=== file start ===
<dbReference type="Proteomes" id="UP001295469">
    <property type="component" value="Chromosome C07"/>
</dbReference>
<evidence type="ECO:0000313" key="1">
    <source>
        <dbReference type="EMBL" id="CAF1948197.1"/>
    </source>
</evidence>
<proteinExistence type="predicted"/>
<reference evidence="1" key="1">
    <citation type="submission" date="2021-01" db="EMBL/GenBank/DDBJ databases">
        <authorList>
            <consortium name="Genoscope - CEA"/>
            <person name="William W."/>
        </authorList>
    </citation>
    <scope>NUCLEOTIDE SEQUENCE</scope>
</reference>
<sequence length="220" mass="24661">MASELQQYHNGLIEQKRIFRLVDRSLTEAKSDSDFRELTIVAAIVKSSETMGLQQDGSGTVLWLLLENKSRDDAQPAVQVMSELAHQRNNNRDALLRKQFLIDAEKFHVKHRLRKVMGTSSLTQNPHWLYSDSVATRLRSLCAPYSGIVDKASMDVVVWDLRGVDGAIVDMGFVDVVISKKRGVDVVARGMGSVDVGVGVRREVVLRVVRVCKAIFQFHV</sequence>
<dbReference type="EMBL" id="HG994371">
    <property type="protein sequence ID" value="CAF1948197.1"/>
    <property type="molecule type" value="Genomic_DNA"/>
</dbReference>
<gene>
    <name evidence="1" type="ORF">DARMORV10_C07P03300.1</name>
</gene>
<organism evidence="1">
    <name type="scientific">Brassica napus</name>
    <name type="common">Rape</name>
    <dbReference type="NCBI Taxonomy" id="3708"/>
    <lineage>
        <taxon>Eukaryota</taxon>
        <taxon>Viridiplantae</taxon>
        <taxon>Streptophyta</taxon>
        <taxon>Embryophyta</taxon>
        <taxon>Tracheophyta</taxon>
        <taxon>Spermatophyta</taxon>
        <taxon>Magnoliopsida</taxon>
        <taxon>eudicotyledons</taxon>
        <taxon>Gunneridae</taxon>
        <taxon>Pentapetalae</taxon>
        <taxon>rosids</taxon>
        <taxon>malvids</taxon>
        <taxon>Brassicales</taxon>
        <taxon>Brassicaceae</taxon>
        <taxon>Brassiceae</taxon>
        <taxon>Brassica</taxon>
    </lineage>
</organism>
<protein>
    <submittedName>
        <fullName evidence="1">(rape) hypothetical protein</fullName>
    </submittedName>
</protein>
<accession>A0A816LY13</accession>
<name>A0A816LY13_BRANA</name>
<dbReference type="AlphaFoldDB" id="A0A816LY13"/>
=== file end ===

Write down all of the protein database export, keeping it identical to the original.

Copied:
<dbReference type="Proteomes" id="UP001295469">
    <property type="component" value="Chromosome C07"/>
</dbReference>
<evidence type="ECO:0000313" key="1">
    <source>
        <dbReference type="EMBL" id="CAF1948197.1"/>
    </source>
</evidence>
<proteinExistence type="predicted"/>
<reference evidence="1" key="1">
    <citation type="submission" date="2021-01" db="EMBL/GenBank/DDBJ databases">
        <authorList>
            <consortium name="Genoscope - CEA"/>
            <person name="William W."/>
        </authorList>
    </citation>
    <scope>NUCLEOTIDE SEQUENCE</scope>
</reference>
<sequence length="220" mass="24661">MASELQQYHNGLIEQKRIFRLVDRSLTEAKSDSDFRELTIVAAIVKSSETMGLQQDGSGTVLWLLLENKSRDDAQPAVQVMSELAHQRNNNRDALLRKQFLIDAEKFHVKHRLRKVMGTSSLTQNPHWLYSDSVATRLRSLCAPYSGIVDKASMDVVVWDLRGVDGAIVDMGFVDVVISKKRGVDVVARGMGSVDVGVGVRREVVLRVVRVCKAIFQFHV</sequence>
<dbReference type="EMBL" id="HG994371">
    <property type="protein sequence ID" value="CAF1948197.1"/>
    <property type="molecule type" value="Genomic_DNA"/>
</dbReference>
<gene>
    <name evidence="1" type="ORF">DARMORV10_C07P03300.1</name>
</gene>
<organism evidence="1">
    <name type="scientific">Brassica napus</name>
    <name type="common">Rape</name>
    <dbReference type="NCBI Taxonomy" id="3708"/>
    <lineage>
        <taxon>Eukaryota</taxon>
        <taxon>Viridiplantae</taxon>
        <taxon>Streptophyta</taxon>
        <taxon>Embryophyta</taxon>
        <taxon>Tracheophyta</taxon>
        <taxon>Spermatophyta</taxon>
        <taxon>Magnoliopsida</taxon>
        <taxon>eudicotyledons</taxon>
        <taxon>Gunneridae</taxon>
        <taxon>Pentapetalae</taxon>
        <taxon>rosids</taxon>
        <taxon>malvids</taxon>
        <taxon>Brassicales</taxon>
        <taxon>Brassicaceae</taxon>
        <taxon>Brassiceae</taxon>
        <taxon>Brassica</taxon>
    </lineage>
</organism>
<protein>
    <submittedName>
        <fullName evidence="1">(rape) hypothetical protein</fullName>
    </submittedName>
</protein>
<accession>A0A816LY13</accession>
<name>A0A816LY13_BRANA</name>
<dbReference type="AlphaFoldDB" id="A0A816LY13"/>